by Taylor Leonard
You don’t have to go far online to find seemingly unexplainable, downright creepy digital artifacts. A quick Google search, however, usually leads to some answers and explanations to help put the mind at ease. Such is not the case with the elusive entity known as Cicada 3301, which has been challenging the web with complex puzzles and code breaking challenges for the last four years, with the alleged goal of finding codebreakers worthy of the group’s attention. As of 2016 its origins and ultimate purpose, as well as the fate of “winners” remains a mystery.
Puzzle pieces are spread across the globe
Cicada 3301 releases new puzzles every year on January 4th (with the exception of 2014). If individuals are able to solve the first clue, traditionally via digital steganography, they’re led on a journey which involves collecting clues from real world locations. These may be in cities on the other side of the globe from the puzzle solver. Not only does this enforce dedication among solvers, it suggests Cicada 3301 consists of numerous people from around the planet working together.
Origins or ultimate purpose remain unknown
Despite continuing to release new puzzle challenges, Cicada 3301 remains unwilling to share any details about itself. The only thing the organization seems interested in is finding a new person to join every year. This suggests the group is not for profit or otherwise ultimately interested in publicity, as this would require eventually identifying themselves.
Winners have never come forward
Men and women who are able to solve the first series of puzzles are usually found posting their success publicly, name included. However, none of these people have ever maintained updates through to an actual end. Though it’s possible nobody has ever truly solved any of the puzzles, Cicada 3301 announces when they’ve found who they’ve been looking for, suggesting people do indeed solve the final series of clues. Despite this, the fate of solvers remains unknown.
Intelligence agency recruitment
CIA, NSA, MI6, Mossad, DARPA, etc. — name your intelligence organization and there is a theory about their involvement with Cicada 3301. It makes sense, to an extent, as the forms of code breaking and data analysis required to figure out the puzzles released by Cicada 3301 are exactly the kinds of things these agencies seek in potential talent. However, these agencies are inherently cagey, private, and lowkey. Public recruitment tools such as Cicada 3301 seem too flashy for the world’s leading intelligence organizations to be behind them.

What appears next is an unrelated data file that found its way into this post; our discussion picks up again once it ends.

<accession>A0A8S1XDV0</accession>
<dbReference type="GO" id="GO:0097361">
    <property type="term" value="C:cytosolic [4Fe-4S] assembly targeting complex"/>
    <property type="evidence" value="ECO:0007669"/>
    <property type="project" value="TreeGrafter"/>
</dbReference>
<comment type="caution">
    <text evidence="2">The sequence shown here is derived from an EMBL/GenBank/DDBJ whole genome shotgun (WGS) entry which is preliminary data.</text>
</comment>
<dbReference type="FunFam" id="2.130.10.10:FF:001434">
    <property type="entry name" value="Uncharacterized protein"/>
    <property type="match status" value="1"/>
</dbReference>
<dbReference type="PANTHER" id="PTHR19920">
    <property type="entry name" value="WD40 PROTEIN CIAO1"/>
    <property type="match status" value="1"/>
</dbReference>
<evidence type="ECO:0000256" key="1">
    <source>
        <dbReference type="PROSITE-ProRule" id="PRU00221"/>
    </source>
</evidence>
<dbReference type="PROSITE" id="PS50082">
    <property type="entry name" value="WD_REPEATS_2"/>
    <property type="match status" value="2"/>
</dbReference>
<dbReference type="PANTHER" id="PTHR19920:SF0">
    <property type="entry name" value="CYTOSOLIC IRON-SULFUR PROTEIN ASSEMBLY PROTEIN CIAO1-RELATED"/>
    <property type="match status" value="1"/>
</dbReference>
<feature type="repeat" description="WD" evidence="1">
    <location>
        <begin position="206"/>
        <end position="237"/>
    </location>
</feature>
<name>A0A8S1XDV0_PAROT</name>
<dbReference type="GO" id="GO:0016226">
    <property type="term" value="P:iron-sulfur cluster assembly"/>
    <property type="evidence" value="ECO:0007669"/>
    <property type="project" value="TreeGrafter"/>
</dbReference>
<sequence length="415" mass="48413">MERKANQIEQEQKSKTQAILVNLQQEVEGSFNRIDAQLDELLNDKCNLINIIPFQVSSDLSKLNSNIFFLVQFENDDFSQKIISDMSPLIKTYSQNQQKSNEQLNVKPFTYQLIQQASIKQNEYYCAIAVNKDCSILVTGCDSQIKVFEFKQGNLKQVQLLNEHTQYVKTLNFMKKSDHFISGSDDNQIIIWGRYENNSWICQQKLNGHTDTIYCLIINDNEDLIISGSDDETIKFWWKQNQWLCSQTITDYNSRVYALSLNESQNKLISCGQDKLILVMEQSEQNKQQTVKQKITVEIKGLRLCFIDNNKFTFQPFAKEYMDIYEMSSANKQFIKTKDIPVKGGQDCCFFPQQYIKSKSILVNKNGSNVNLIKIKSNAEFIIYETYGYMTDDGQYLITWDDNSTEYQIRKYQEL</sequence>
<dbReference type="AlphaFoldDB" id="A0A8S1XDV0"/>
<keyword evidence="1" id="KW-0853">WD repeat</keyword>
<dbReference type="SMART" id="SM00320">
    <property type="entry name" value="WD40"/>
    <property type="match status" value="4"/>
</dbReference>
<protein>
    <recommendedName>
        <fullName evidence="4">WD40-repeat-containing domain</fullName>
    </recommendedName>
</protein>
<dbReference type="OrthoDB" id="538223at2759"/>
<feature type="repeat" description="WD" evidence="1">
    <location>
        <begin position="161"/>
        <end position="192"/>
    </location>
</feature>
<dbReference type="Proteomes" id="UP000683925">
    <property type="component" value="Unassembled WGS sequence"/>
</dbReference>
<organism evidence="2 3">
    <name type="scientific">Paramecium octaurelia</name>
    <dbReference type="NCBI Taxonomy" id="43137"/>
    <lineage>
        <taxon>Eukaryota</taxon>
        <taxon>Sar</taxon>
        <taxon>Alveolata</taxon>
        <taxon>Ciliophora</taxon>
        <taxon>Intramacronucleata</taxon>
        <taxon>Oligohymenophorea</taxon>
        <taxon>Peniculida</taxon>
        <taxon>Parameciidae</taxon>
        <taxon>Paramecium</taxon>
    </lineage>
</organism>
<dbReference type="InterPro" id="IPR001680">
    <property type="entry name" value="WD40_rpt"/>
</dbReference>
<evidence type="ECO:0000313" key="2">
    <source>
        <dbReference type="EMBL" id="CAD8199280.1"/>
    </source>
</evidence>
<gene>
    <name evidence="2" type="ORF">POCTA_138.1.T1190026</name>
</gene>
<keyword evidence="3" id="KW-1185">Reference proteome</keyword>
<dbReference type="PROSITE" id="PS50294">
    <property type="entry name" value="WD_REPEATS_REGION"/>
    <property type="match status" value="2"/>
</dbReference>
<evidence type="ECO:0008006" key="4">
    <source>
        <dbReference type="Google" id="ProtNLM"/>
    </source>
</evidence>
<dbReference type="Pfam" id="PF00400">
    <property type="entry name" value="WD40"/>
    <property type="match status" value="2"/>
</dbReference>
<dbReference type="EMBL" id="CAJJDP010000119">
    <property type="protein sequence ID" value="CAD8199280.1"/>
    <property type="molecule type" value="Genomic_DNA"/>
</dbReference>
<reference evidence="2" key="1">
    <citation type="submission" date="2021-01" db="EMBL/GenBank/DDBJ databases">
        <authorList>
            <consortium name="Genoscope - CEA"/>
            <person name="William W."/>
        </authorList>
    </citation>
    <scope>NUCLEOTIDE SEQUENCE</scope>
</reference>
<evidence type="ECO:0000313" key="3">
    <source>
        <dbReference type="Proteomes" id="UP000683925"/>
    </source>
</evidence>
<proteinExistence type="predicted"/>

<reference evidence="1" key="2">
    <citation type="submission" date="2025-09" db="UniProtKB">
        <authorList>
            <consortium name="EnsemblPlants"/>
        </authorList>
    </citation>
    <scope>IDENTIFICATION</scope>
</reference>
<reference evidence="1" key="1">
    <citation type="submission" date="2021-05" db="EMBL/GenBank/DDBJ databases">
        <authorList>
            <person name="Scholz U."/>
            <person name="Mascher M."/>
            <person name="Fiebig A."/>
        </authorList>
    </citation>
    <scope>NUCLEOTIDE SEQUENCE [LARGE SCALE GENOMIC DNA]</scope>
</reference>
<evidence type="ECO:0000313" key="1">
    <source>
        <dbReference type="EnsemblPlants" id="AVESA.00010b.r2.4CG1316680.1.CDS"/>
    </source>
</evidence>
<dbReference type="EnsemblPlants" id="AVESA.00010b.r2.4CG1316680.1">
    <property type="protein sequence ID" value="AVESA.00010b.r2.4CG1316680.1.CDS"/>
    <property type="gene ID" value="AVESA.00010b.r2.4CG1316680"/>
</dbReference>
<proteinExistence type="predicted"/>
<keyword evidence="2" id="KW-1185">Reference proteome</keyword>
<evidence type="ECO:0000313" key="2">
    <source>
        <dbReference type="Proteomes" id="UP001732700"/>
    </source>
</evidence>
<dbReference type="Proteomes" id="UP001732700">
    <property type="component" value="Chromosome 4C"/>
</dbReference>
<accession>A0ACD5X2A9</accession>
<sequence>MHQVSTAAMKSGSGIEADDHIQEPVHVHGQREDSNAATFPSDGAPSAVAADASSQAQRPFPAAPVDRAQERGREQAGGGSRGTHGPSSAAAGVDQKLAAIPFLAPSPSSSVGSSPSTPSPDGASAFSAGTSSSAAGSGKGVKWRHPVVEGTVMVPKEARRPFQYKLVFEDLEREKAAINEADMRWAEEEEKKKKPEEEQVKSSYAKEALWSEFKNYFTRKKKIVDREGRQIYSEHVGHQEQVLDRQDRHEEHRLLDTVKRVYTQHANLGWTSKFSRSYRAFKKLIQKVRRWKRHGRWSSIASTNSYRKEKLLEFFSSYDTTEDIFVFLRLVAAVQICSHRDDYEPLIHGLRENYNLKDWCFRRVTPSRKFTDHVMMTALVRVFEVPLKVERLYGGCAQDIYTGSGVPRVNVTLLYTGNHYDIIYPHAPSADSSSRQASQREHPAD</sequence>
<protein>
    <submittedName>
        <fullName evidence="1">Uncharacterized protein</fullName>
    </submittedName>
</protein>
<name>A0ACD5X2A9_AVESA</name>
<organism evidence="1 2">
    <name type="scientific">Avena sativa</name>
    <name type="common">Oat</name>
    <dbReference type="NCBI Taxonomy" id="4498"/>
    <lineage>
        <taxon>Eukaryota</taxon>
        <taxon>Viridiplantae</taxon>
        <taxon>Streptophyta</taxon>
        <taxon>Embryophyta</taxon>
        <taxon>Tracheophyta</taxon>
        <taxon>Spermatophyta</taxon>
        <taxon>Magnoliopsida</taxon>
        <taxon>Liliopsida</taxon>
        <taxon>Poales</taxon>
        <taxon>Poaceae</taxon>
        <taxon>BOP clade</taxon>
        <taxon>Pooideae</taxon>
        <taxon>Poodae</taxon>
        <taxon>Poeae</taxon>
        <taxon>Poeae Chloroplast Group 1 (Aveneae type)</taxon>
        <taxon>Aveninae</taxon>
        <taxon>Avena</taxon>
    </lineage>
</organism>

Of course, Cicada 3301 could simply be an elaborate Internet hoax. The first puzzle was, after all, posted on 4chan’s infamous “Random” board dubbed /b/, where the majority of the web’s most famous lies and memes have been born. However, four years is a long time for such an ultimately pointless endeavor to endure without the truth coming out.
The most plausible theory regarding Cicada 3301 is that it represents an unidentified organization in need of the world’s most brilliant minds. To what end, who knows, but it’s possible this group may be interested in Anonymous-style online activity aimed at disrupting the digital activities of their targeted enemies.
Recently, a teenager claimed to have solved Cicada 3301, and found an “equally mysterious invitation at the end of the adventure.” Listen to the podcast below:
The Internet is in no short supply of weird, seemingly unexplainable content and activity. Most, with enough sleuthing, can eventually be traced to idiosyncrasies, illusions, harmless mischief, and old fashioned creativity. Some, however, endure the gauntlet of investigation only to remain as mysterious as ever. Such is the case with Cicada 3301. Its intentions, as well as the fate of those able to crack its clues, continue to be the Internet’s greatest ongoing unsolved mystery.